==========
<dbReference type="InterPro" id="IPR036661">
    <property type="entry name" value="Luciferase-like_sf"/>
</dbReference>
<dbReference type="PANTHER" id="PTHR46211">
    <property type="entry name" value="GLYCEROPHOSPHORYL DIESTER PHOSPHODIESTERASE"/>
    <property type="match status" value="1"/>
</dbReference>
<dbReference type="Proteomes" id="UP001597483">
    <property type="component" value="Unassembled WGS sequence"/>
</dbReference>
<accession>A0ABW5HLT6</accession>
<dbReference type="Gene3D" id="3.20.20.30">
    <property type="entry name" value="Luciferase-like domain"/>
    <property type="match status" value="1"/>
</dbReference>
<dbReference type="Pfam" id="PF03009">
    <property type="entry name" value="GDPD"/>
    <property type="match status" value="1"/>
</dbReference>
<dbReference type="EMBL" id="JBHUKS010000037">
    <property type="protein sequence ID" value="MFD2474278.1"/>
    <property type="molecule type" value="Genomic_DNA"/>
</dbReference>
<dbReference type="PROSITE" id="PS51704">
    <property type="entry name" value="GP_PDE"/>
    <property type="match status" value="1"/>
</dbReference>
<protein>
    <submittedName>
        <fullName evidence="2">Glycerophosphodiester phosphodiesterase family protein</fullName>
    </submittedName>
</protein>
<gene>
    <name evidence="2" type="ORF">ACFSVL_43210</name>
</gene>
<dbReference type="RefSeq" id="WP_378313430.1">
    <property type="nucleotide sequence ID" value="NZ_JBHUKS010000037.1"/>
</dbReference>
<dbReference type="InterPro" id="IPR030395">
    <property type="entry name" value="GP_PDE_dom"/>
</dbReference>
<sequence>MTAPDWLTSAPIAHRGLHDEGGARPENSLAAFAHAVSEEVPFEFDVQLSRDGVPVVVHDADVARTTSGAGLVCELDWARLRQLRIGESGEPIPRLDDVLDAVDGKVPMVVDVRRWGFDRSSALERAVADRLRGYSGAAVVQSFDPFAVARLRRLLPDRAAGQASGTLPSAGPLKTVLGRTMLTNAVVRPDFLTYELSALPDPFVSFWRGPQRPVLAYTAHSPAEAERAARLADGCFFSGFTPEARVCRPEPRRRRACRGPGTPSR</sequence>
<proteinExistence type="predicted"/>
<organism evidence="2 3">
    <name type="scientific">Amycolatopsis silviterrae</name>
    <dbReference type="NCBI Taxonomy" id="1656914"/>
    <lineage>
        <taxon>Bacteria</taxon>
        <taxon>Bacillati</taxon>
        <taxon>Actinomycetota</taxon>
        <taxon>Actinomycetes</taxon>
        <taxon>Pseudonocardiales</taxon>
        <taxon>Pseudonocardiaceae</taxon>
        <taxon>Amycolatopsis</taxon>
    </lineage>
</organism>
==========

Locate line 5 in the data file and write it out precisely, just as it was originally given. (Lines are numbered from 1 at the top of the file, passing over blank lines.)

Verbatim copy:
    <property type="entry name" value="GLYCEROPHOSPHORYL DIESTER PHOSPHODIESTERASE"/>